The anti-incumbency factor is inevitable for any ruler in a democracy like India, particularly when he, as the head of a regional party and the Chief Minister of a state, is going to face the third consecutive Assembly elections, regardless of his party’s populist programmes targeted at vote banks. A case in point is the future of Telangana Chief Minister K Chandrasekhar Rao. Today, many of the regional parties in India can influence politics at the national level to some extent. So, with the emergence of regional parties as significant, if not strong, political forces in various states, the era of coalition politics has begun in New Delhi.
The Bharata Rastra Samiti (BRS, previously called the Telangana Rastra Samiti -TRS), has been angling for a grip on national politics, having established itself firmly in Telangana. In fact, BRS has expanded its base even in Andhra Pradesh, though separate statehood for the Telangana region of undivided AP was founded on anti-Andhra sentiments. There is notion in political circles that ‘Andhra businessmen’ have ‘plundered’ money from Telangana in all fields. The TRS benefited a lot from such talk that drove a wedge between the people of the two regions who had otherwise lived together harmoniously for nearly six decades after getting separated two centuries ago. The erstwhile AP was once part of the Golkonda Empire of the Qutb Shahi dynasty. During the period of Asaf Jahi rulers (Nizams), Telugu people got separated in 1800 with the Nizam rulers selling away ceded districts (now Rayalaseema) to the British rulers. After a long wait, Telugu people realised their wishes with the formation of an integrated state for Telugu people. Thus, Andhra Pradesh state was formed by merging the Telangana region of the erstwhile Hyderabad state with the Andhra state that had been carved out of the composite Madras state on 1 November 1956. Over the years, there has been resentment among a section of the Telangana people over the merger, resulting in two spells of agitation for a separate state of Telangana, the latter one being spearheaded by K Chandrasekhar Rao (KCR, who took up cudgels for Telangana State initially as a disgruntled TDP leader, following his exclusion from the N Chandrababu Naidu cabinet). Today, KCR, as the chief of BRS, is considered the moving spirit of Telangana. He is preparing earnestly to register a hat-trick win in the forthcoming Telangana Assembly elections. He has thrown his hat into the ring by declaring almost all the candidates of his party to gain an upper hand over his rivals.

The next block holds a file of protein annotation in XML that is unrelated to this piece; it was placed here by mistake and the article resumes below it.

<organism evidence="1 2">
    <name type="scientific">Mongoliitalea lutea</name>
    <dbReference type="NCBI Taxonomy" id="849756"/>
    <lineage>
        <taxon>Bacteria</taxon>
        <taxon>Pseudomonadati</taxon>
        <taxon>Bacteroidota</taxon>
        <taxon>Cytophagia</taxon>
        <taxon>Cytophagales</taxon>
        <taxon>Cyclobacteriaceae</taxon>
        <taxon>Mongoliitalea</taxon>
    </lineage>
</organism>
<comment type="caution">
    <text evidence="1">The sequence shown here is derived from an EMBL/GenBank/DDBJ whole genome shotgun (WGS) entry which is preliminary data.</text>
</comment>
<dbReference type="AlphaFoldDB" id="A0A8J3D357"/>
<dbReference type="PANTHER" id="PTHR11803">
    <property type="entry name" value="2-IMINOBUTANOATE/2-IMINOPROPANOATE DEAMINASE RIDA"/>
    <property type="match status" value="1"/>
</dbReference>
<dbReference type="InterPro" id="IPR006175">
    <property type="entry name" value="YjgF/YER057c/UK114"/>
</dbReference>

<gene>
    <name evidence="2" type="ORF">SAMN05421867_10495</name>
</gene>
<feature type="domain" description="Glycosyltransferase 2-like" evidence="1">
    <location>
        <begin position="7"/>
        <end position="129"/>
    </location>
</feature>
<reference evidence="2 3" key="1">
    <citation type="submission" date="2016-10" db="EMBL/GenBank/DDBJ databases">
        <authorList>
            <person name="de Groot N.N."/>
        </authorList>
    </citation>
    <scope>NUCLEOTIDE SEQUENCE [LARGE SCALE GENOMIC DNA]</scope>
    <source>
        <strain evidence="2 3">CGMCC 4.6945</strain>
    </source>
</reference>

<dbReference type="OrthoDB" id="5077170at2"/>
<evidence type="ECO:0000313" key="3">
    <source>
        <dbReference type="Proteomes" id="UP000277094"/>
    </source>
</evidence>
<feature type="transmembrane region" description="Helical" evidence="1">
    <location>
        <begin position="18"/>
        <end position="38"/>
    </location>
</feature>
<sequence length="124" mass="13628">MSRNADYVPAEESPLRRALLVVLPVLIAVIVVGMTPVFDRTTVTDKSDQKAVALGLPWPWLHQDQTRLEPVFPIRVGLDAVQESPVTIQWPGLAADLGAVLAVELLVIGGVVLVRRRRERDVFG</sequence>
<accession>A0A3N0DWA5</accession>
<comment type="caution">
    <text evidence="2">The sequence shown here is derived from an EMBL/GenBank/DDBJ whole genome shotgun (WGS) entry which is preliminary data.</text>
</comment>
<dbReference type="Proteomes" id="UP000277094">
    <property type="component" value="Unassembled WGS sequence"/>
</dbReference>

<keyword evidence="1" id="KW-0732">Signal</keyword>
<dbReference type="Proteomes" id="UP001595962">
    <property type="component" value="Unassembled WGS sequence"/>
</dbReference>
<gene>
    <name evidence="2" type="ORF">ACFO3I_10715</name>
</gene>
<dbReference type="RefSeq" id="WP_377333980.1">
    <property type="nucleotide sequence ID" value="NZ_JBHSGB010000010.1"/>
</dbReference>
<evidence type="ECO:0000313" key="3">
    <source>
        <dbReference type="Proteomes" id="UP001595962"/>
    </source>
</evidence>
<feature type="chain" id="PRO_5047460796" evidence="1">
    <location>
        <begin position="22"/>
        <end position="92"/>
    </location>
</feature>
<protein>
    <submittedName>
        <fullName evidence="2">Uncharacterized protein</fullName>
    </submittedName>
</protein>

The political scene in Telangana is hotting up, with the Bharatiya Janata Party determined to unseat KCR with the help of its clout at the Centre. The Congress’ resounding victory in the Karnataka Assembly elections has changed the poll dynamics in Telangana completely. The success of AICC leader Rahul Gandhi’s Bharat Jodo Yatra, his disqualification from the membership of the Lok Sabha, and forced eviction from his official bungalow in New Delhi contributed much to the present situation in TS. BJP seems to be keen on preventing the Congress from replicating in TS the grand old party’s Karnataka success story. Hence, it is OK with extending hidden support to BRS.
Now KCR feels that his real strength lies in having on board BJP and the All India Majlis-e-Ittehadul Muslimeen (MIM). Despite being arch-rivals at the hustings, both these parties cannot help doing the needful to benefit, albeit for differing reasons.
During the elections held recently for the Assemblies in Maharashtra, Uttar Pradesh, and Bihar, MIM contested on its own, thus expanding its base at the national level. But MIM’s presence in the fray had worked against the interests of secular forces in those states, thereby helping BJP to have the last laugh at the hustings. But in TS, MIM must fight against BJP.
MIM might draw the battle lines on the religious angle and TRS may rake up regional feelings. Amidst all this, the Communist Parties have been only part of alliances mostly led by regional parties. The Congress has been compelled to be a junior partner in the alliances led by DMK or AIADMK in Tamil Nadu for nearly four decades. Besides, then prime minister Manmohan Singh had to skip his official trip to Sri Lanka to participate in SAARC Summit due to brakes applied by the ruling coalition partner DMK from Tamil Nadu. The DMK had issued an ultimatum to Manmohan Singh that it would sever ties with the ruling UPA, should the latter attend SAARC Summit as Sri Lanka had been responsible for the plight of Tamils in the Island nation.
However, with the emergence of BJP as a ruling party at the Centre with absolute majority in the Lok Sabha, regional parties no longer have that kind of bargaining power. The BRS, with its nine seats in the Lok Sabha, has spent nearly Rs.250 crore on publicity in newspapers of all languages across the country to promote KCR as a leader at the national level.
KCR has focussed on his possible hat-trick win this time. At the same time, the Congress wants to capture TS at any cost with its growing confidence levels. KCR will be contesting from two seats – Gajwel and Kamareddy – this time. Folk singer and activist Gaddar (who died recently) was bandied about as KCR’s rival at Gajwel as an independent candidate with the support of the entire Opposition. His son could be the choice tomorrow. Actress Vijayasanthi (BJP) may be KCR’s opponent in Kamareddy.
All told, it may not be easy for KCR to pull off a hat-trick in the present situation.